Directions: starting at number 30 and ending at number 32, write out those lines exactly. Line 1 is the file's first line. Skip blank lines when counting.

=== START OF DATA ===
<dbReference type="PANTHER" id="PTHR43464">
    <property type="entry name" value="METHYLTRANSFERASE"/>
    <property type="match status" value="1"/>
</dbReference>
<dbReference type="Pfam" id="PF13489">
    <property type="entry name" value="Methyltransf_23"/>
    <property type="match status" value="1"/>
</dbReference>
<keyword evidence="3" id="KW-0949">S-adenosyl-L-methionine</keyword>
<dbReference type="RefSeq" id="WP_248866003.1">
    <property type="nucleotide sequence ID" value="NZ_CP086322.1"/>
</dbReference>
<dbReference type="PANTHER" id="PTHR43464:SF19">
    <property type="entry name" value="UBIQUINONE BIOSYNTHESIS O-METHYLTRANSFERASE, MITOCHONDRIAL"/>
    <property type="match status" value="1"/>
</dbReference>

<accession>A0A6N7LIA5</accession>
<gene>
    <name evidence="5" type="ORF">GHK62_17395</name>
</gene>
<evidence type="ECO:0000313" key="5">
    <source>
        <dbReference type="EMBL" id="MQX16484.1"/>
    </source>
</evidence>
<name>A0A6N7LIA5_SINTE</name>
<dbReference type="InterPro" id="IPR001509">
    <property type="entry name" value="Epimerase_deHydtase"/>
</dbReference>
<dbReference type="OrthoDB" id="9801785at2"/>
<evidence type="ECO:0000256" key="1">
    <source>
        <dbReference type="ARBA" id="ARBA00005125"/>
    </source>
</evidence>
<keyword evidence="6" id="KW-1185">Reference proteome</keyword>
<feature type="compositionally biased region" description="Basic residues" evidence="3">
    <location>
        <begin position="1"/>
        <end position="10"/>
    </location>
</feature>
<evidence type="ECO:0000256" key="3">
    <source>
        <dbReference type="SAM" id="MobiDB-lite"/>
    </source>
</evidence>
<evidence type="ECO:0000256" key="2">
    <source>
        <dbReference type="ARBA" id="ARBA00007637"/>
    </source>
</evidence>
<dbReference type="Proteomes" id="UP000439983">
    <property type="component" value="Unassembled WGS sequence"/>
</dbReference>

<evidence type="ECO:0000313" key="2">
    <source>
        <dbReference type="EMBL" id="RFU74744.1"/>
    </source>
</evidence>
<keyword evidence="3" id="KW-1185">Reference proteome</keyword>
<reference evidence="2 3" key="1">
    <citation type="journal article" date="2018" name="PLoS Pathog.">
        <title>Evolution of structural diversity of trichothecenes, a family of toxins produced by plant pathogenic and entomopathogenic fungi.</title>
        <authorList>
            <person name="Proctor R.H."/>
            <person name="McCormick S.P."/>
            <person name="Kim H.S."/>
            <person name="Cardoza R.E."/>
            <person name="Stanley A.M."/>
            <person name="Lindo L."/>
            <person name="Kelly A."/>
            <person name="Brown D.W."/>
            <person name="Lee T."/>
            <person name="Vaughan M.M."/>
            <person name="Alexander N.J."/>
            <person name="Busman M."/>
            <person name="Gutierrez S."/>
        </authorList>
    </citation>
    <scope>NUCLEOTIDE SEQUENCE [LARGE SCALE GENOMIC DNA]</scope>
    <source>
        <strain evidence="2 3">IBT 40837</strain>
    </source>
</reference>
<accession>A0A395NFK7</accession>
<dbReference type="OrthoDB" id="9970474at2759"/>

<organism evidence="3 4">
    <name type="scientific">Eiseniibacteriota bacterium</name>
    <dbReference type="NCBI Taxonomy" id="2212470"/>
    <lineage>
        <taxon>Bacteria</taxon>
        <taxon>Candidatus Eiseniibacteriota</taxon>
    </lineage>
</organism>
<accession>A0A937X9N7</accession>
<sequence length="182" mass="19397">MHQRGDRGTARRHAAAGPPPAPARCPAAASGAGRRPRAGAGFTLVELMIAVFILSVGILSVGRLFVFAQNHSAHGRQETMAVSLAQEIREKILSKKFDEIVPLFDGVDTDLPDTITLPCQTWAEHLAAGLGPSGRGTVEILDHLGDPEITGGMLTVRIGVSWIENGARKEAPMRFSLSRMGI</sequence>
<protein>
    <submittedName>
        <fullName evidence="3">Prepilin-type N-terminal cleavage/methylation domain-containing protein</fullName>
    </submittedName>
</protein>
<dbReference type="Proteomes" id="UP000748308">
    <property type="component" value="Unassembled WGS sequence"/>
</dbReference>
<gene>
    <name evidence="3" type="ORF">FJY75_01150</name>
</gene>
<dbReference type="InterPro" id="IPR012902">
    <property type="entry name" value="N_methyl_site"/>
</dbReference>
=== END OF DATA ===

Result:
<dbReference type="OrthoDB" id="9801785at2"/>
<evidence type="ECO:0000256" key="1">
    <source>